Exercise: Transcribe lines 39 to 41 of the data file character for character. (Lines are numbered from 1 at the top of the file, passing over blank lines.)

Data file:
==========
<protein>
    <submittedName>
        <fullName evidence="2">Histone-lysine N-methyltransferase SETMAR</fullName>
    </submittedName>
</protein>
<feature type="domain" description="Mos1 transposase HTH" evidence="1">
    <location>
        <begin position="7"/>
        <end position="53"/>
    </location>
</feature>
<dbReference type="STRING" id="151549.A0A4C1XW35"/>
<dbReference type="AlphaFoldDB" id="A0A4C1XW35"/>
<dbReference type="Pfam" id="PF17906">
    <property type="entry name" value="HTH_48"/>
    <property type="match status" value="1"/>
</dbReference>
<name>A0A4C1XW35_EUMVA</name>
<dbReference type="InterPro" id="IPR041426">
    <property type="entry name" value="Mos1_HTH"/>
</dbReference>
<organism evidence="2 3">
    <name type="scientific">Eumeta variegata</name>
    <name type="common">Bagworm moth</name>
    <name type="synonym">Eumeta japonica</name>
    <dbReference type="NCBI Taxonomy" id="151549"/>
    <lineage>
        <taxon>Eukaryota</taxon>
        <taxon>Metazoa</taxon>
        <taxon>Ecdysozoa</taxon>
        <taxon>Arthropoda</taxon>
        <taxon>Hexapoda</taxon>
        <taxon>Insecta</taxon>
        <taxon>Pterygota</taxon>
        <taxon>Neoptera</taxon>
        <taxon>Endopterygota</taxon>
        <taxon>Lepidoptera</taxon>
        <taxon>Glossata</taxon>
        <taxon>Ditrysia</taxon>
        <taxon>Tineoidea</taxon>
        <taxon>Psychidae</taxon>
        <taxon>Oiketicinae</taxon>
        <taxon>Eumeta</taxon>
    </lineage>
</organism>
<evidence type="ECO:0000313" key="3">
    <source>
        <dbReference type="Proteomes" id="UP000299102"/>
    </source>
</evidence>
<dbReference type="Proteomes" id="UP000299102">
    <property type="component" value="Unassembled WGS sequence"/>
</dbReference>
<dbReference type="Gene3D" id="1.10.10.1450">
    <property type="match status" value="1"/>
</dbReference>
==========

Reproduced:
        <taxon>Ditrysia</taxon>
        <taxon>Tineoidea</taxon>
        <taxon>Psychidae</taxon>